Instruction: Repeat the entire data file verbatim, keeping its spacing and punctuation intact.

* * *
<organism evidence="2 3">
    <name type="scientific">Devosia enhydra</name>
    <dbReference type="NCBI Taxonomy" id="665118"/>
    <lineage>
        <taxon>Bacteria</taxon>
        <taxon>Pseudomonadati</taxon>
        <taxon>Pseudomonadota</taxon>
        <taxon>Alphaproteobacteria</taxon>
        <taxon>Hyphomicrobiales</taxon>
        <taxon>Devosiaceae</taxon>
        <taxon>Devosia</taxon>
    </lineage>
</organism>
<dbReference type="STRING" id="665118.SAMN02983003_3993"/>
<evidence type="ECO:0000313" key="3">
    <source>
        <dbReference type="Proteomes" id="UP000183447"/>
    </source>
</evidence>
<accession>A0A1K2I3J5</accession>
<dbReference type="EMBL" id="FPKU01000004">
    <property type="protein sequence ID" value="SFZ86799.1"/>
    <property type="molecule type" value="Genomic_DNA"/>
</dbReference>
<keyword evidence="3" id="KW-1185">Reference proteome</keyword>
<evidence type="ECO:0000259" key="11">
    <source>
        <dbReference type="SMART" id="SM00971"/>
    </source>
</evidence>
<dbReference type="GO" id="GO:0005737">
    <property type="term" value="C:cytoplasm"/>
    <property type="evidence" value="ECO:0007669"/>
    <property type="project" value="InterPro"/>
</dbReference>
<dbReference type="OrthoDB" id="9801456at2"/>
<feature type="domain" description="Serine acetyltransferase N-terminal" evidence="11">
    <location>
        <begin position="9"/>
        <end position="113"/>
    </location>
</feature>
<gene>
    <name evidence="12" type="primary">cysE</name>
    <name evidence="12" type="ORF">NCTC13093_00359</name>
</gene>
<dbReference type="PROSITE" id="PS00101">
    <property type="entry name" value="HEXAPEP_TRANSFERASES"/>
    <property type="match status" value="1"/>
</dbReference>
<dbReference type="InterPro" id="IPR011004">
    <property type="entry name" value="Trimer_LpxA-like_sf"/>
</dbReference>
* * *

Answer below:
<organism evidence="2 3">
    <name type="scientific">Devosia enhydra</name>
    <dbReference type="NCBI Taxonomy" id="665118"/>
    <lineage>
        <taxon>Bacteria</taxon>
        <taxon>Pseudomonadati</taxon>
        <taxon>Pseudomonadota</taxon>
        <taxon>Alphaproteobacteria</taxon>
        <taxon>Hyphomicrobiales</taxon>
        <taxon>Devosiaceae</taxon>
        <taxon>Devosia</taxon>
    </lineage>
</organism>
<dbReference type="STRING" id="665118.SAMN02983003_3993"/>
<evidence type="ECO:0000313" key="3">
    <source>
        <dbReference type="Proteomes" id="UP000183447"/>
    </source>
</evidence>
<accession>A0A1K2I3J5</accession>
<dbReference type="EMBL" id="FPKU01000004">
    <property type="protein sequence ID" value="SFZ86799.1"/>
    <property type="molecule type" value="Genomic_DNA"/>
</dbReference>
<keyword evidence="3" id="KW-1185">Reference proteome</keyword>
<evidence type="ECO:0000259" key="11">
    <source>
        <dbReference type="SMART" id="SM00971"/>
    </source>
</evidence>
<dbReference type="GO" id="GO:0005737">
    <property type="term" value="C:cytoplasm"/>
    <property type="evidence" value="ECO:0007669"/>
    <property type="project" value="InterPro"/>
</dbReference>
<dbReference type="OrthoDB" id="9801456at2"/>
<feature type="domain" description="Serine acetyltransferase N-terminal" evidence="11">
    <location>
        <begin position="9"/>
        <end position="113"/>
    </location>
</feature>
<gene>
    <name evidence="12" type="primary">cysE</name>
    <name evidence="12" type="ORF">NCTC13093_00359</name>
</gene>
<dbReference type="PROSITE" id="PS00101">
    <property type="entry name" value="HEXAPEP_TRANSFERASES"/>
    <property type="match status" value="1"/>
</dbReference>
<dbReference type="InterPro" id="IPR011004">
    <property type="entry name" value="Trimer_LpxA-like_sf"/>
</dbReference>